Jurisdiction of the Court in Trade Mark Infringement Matters
Matters: Ambiguity Clarified
The Professional Provident Fund of South Africa v PD Jacobs and PPI Makelaars (judgment of Roux J handed down on 29 February 1996) was one of the first trade mark infringement cases to be decided under the new Trade Marks Act No. 194 of 1993. It also highlighted an ambiguity in the Act relating to the definition of "Court".
The new Act defines Court as follows:
"Court - means the Transvaal Provincial Division of the Supreme Court of South Africa, but in relation to any claim or counter-claim for removal, amendment or variation of, or other relief affecting any entry in the Register arising from or forming part of proceedings instituted in any other division of the said Supreme Court having jurisdiction in relation to the proceedings, includes that division in respect of such claim or counter-claim."
This definition was introduced in the new Act to clarify the situation where a counter-claim for expungement is made in a Court other than the Transvaal Provincial Division (see Spier Estate v Die Bergkelder Bpk en ‘n ander 1988 (1) SA 94 (TPD) and Sportshoe (Pty) Ltd v Pep Stores (South Africa) (Pty) Ltd 1990 (1) SA 722 (AD)).
The problem faced by the Court in this matter was that section 34(3) of the Act which deals with infringement provides as follows:
"Where a trade mark registered in terms of this Act has been infringed, the Court may grant the proprietor thereof the following relief, namely ..."
Counsel for the Respondent argued that the only Court which may hear infringement matters is the Court defined in section 1(1), namely the Transvaal Provincial Division.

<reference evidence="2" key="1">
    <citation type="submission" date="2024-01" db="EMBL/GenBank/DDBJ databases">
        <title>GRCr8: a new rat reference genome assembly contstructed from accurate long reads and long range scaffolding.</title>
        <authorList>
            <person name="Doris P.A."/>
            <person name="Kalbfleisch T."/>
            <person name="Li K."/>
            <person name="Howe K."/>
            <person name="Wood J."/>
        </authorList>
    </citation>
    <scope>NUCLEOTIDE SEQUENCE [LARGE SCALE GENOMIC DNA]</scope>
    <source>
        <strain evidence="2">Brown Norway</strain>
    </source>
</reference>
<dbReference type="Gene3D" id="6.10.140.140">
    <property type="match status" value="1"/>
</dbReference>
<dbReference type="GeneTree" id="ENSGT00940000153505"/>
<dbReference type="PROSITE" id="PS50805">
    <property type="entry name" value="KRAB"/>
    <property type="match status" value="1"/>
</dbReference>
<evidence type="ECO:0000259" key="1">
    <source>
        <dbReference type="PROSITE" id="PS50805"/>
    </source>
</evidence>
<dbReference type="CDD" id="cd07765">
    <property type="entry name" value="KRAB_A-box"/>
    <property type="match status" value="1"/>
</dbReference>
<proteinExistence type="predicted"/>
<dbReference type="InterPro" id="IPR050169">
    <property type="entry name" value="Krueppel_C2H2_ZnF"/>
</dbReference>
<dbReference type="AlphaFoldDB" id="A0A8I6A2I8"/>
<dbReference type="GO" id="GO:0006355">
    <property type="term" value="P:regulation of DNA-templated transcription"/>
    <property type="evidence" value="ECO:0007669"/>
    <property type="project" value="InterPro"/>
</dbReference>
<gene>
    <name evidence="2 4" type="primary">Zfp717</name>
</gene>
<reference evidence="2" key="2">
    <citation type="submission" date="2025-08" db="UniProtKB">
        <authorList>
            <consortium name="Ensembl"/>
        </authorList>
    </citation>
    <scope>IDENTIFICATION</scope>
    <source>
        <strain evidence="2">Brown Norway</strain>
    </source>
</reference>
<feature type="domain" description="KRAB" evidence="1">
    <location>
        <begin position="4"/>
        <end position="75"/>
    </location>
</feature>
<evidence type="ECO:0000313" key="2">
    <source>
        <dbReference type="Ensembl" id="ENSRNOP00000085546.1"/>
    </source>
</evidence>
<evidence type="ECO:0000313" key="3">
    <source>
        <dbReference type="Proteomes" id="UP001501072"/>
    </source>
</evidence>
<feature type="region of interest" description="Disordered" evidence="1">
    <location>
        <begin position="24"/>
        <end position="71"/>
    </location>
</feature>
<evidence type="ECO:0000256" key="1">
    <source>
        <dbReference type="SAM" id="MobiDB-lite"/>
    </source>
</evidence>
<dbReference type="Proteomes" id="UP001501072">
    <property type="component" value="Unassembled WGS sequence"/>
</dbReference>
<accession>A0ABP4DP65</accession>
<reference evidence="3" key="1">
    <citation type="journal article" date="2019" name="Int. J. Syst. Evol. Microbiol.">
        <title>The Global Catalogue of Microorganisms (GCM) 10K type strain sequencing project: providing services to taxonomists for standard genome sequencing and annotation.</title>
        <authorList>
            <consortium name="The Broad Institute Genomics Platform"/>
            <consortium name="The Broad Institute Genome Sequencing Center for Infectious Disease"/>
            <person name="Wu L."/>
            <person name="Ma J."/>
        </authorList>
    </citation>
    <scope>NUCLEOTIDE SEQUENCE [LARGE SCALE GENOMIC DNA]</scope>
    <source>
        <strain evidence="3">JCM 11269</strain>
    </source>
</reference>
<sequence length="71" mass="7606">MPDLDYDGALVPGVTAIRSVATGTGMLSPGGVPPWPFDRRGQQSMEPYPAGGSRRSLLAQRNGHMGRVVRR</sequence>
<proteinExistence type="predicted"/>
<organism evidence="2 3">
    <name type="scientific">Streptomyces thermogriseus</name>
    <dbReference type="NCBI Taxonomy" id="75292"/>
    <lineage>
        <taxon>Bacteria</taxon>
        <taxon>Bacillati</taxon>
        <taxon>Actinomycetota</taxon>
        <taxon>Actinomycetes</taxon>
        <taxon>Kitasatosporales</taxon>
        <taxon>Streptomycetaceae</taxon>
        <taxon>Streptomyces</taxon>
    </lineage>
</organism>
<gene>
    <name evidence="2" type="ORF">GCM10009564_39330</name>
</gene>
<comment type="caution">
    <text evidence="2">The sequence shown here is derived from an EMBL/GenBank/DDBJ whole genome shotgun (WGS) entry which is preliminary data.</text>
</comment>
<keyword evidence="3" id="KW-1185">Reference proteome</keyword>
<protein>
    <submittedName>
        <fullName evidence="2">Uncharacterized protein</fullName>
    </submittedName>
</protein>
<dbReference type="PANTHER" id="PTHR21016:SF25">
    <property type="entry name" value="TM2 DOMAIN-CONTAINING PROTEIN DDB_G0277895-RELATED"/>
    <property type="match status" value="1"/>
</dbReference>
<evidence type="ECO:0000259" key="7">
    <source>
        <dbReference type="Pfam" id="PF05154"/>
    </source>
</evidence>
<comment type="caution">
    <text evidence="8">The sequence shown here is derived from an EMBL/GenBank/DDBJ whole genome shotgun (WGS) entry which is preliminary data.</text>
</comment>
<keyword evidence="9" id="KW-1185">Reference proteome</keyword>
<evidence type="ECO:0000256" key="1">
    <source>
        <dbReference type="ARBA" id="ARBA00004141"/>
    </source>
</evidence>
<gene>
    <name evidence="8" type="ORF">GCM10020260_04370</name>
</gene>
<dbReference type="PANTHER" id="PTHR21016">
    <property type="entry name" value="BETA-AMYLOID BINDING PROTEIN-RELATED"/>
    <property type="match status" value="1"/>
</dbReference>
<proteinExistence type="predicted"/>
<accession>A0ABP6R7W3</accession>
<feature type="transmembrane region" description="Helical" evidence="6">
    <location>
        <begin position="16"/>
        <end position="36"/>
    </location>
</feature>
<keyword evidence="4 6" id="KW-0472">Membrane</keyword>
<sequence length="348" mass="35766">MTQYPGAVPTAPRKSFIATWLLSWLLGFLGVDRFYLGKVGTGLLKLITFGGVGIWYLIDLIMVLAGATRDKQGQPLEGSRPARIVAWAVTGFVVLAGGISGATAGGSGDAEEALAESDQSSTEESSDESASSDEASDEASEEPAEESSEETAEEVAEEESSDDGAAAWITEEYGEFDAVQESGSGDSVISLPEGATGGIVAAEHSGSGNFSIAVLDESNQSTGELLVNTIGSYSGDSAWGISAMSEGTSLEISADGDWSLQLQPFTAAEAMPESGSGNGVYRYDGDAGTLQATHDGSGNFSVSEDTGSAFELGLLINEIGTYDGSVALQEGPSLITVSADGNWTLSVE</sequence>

Roux J concluded that if this argument were correct absurd results would follow and applied the following two presumptions. First, the legislature does not attend absurdities and, secondly, the general presumption against an interpretation that would oust the jurisdiction of the Supreme Court (see for example De Wet v Deetleefs 1928 (AD) 286 at 290).
The Learned Judge then concluded as follows:
"In my judgment, the object of the legislation was to avoid the impasse mentioned in the Spier Estate matter. Any division of the Supreme Court, having jurisdiction to hear an infringement matter, can now adjudicate upon any matter whether co-raised in convention or raised re-convention, which was previously held to be the exclusive function of the Transvaal Provincial Division.
The intention of the legislature, albeit badly expressed, can be summarised as follows:
a. Any division or local division of the Supreme Court of South Africa has jurisdiction to hear an infringement action subject, of course, to one or more of the traditional grounds of jurisdiction being presence. (Veneta Mineraria Spa v Carolina Collieries (Pty) Ltd (in liquidation) 1987 (4) SA 833 (AD)).
b. In those matters mentioned in section 53 and 57 of the Act the Transvaal Provincial Division has exclusive jurisdiction notwithstanding an infringement action in some other division.
c. In those matters mentioned in section 16(5), 24, 26 and 27, if they are independent applications, the Transvaal Provincial Division has exclusive jurisdiction.
d. If the matters mentioned in paragraph C above arise in infringement proceedings the Court having jurisdiction to hear the infringement action has concurrent jurisdiction with the Transvaal Provincial Division."
It should be noted that the legislature will be clarifying the ambiguity as there is a proposed amendment to section 34(3) of the Act to make it read:
"Where a trade mark registered in terms of this Act has been infringed, any division of the Supreme Court of South Africa having jurisdiction may grant the proprietor the following relief, namely ..."
Spoor & Fisher